Introduction ] [ Qualley ] Nichols ] Bernhagen ] Arthur ] Patterson ] Olson ] Winans ]

Complicating Class Assumptions: Theirs and Mine
Donna Qualley, Western Washington University 

I think about the work that I attempt to do as a teacher of writing and reading. My syllabi announce to students that "my job as a teacher is to complicate your thinking." What do I mean and why have I made complicating the thinking of others my task? And how, in the process, has my own thinking been complicated?

The genesis of my teaching is located in the confluence of two approaches best characterized by David Bartholomae and Donald Murray. (And if I had time, it would be interesting to do a class analysis of their practices; I suspect we’d be surprised). These pedagogies have been further tempered (or Qualley-fied) because of who I am, where I work and who(m) I teach. My students, almost all white, middle-class, and between 18-22 years of age, are generally fluent when they arrive at the university. They come knowing and believing in the importance of school-speak language, even if they are not able to fully control it. For me, though, teaching writing always involves teaching students to see writing as something more than a communicative vehicle (especially in a style characterized by what Barbara Ehrenreich calls "rhetorical fake elegance" (157)). I try to design courses that invite students to begin the process of questioning and examining their subjects and the manner in which they are writing about them. Complicating is my shorthand term for describing a number of moves including helping students to deepen a line of thought or analyze an assumption – usually from the position of another perspective or counter-discourse.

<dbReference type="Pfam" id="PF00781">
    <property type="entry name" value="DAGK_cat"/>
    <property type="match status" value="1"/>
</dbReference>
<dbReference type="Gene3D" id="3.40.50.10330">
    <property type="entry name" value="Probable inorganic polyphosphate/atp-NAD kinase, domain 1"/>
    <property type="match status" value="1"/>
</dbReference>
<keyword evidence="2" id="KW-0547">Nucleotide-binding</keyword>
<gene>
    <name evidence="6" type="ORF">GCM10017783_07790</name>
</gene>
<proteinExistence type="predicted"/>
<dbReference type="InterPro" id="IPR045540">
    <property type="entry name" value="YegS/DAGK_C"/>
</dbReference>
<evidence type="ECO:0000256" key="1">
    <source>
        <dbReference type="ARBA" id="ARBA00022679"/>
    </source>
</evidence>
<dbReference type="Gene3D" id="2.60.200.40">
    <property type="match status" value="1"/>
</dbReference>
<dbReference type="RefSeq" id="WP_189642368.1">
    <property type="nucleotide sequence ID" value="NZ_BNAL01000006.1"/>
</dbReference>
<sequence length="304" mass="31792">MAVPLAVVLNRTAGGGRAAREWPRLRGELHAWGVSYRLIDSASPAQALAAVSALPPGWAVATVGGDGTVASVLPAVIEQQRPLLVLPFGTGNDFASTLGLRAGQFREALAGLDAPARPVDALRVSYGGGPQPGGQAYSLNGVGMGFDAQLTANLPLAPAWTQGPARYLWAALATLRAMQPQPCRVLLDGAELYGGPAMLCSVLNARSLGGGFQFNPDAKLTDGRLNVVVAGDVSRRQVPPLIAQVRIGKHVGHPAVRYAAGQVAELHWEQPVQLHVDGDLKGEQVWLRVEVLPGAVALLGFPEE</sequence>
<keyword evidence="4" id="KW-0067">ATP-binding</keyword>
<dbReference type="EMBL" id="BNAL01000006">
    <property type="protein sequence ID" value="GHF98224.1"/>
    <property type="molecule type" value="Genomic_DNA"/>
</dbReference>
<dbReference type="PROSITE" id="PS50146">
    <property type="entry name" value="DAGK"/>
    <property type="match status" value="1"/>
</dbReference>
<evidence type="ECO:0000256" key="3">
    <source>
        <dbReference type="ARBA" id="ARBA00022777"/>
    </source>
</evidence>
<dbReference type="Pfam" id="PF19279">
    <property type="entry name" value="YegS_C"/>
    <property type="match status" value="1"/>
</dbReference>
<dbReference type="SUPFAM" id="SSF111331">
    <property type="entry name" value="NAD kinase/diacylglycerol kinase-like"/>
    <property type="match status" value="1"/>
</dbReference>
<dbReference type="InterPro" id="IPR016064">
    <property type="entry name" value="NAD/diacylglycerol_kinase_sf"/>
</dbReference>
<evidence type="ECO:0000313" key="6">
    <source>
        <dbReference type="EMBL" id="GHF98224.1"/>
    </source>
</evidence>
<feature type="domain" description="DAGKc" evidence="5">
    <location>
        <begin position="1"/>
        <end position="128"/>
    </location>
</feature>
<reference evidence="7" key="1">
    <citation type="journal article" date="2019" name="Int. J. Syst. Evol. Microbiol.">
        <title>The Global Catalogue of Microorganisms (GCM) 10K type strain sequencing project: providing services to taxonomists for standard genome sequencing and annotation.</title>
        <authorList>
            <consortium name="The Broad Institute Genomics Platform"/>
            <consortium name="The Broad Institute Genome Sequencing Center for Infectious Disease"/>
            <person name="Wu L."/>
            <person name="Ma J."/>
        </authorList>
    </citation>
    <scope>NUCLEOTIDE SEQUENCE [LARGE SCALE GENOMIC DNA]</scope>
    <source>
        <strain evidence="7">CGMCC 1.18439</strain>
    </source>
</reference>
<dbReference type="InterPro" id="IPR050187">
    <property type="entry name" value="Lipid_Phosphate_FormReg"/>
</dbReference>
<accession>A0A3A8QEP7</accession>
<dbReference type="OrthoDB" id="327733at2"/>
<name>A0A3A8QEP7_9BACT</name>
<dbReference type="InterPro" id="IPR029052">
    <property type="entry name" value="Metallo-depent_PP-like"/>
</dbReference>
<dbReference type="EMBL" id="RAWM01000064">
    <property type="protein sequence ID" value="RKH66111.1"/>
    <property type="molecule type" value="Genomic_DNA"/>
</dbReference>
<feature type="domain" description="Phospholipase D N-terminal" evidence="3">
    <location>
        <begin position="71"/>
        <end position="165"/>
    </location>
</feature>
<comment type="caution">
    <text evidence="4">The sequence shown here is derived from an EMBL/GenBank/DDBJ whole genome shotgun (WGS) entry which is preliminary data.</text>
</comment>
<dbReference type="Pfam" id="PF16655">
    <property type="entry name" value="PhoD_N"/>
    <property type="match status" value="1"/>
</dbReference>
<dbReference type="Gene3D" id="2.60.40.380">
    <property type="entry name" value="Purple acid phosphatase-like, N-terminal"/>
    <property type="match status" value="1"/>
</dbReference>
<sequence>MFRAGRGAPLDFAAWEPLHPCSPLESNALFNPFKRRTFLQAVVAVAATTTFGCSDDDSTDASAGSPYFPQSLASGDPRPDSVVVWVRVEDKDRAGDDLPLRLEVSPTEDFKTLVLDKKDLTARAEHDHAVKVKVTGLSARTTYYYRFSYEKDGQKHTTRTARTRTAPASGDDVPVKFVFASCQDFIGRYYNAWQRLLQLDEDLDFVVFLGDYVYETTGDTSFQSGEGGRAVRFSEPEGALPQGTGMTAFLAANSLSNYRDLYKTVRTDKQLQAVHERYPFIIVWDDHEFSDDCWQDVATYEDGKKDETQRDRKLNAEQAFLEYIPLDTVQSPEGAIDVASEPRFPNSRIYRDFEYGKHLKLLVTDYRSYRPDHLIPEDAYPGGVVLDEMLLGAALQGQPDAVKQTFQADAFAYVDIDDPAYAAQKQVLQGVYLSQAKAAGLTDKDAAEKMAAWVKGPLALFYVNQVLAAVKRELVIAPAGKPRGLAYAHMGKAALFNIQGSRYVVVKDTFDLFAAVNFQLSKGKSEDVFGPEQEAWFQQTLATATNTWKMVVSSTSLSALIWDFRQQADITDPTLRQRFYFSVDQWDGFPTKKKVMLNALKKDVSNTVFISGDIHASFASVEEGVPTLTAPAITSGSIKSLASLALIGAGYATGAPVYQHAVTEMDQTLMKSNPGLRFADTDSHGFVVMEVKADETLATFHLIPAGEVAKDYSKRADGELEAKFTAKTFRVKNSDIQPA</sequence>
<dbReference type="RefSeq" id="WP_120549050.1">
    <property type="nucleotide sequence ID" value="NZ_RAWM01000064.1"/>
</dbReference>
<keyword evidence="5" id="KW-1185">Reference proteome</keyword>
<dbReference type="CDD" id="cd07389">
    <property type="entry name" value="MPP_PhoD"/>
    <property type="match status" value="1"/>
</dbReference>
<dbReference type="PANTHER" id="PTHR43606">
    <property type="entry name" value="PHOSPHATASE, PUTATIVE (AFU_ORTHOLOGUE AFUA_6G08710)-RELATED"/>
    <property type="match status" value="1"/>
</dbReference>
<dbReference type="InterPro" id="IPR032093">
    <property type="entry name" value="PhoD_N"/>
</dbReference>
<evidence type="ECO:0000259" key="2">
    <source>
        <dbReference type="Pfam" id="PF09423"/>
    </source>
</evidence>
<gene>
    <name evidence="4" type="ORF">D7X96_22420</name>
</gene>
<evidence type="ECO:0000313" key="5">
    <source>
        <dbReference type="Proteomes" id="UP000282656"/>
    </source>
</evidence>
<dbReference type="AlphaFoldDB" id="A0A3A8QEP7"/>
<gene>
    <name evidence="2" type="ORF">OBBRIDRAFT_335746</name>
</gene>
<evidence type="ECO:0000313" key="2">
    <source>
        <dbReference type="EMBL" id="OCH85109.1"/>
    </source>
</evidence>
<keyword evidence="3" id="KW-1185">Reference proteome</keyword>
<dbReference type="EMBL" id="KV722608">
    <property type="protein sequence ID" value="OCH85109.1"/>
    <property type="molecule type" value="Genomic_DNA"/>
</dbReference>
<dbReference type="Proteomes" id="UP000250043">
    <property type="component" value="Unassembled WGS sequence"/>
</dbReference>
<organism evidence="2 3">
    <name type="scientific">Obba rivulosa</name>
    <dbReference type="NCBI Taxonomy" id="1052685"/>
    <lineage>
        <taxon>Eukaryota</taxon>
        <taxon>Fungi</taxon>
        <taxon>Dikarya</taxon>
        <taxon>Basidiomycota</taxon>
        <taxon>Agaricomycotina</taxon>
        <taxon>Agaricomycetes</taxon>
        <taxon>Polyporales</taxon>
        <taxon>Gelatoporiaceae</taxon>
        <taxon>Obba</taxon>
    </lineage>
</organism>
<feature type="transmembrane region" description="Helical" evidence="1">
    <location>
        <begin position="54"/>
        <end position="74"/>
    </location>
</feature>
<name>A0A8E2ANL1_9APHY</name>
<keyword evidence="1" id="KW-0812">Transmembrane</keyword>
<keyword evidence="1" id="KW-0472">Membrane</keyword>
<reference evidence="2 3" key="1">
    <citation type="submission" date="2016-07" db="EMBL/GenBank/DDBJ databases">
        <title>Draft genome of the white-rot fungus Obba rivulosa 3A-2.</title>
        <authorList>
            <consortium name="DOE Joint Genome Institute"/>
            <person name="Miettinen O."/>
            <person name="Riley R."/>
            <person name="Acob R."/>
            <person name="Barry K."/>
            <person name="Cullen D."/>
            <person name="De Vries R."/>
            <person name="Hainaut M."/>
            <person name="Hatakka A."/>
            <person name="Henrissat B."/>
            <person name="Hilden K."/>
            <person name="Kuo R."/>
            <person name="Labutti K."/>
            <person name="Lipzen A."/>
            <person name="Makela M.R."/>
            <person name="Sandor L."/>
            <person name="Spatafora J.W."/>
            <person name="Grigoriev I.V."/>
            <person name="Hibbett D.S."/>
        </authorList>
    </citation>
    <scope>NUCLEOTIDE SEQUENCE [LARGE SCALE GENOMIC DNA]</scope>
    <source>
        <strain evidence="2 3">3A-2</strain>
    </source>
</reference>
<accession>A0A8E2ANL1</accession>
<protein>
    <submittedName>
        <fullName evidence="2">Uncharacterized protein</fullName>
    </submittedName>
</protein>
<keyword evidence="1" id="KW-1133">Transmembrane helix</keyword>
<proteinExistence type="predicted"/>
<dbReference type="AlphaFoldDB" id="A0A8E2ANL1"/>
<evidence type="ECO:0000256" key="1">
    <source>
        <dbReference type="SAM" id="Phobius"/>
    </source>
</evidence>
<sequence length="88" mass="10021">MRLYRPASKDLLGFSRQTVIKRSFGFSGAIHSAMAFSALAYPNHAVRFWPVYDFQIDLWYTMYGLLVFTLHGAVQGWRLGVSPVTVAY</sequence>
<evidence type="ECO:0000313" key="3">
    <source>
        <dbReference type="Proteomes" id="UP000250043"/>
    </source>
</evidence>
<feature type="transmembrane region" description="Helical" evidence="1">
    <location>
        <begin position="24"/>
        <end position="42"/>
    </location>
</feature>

However, in the process of preparing for this presentation, I’ve discovered that my students’ ideas are not the only ones getting complicated. I’m beginning to suspect that my approach, rather than working against the grain of cultural currents might also indicate the extent to which I myself am caught up in them. In what ways might my pedagogy of complication with its ongoing cycles of revision and recursiveness simply be a response to fears of my own academic (lower-)middle-classness?

In his somewhat haughty book on class, Paul Fussell notes that university professors are "assiduous class climbers" because they are often "recruited from the lower middle class, a milieu not remarkable for their grace of mind, flexibility or breadth of culture, or scope of imagination" (170). This characterization may be unfair; but it is not unfair to note that some of us have internalized these cultural depictions anyway. Maybe it was our intellect that got us here, but more than likely it was just hard work.

As Albert Einstein observed, "there are many thousands of individuals on this planet more intelligent than myself. I, however, work at it eighteen hours a day." Like Einstein, I have attributed any distinction I have managed to achieve since high school to effort, persistence, and determination—but never to intelligence or ability. When my tenth grade math teacher, Mrs. Paisley, announced to my accelerated algebra class that even Donna had finally gotten the answer, I became forever marked as "the dumbest of the smart kids." (From then on, I knew that the only way I could compete would be through sheer perseverance and work). Odd. Because as a child, I attributed everything I did to my own innate talent. At seven, I called myself "Donna the Great." By the time I was fifteen, I was simply "Donna, the great worker."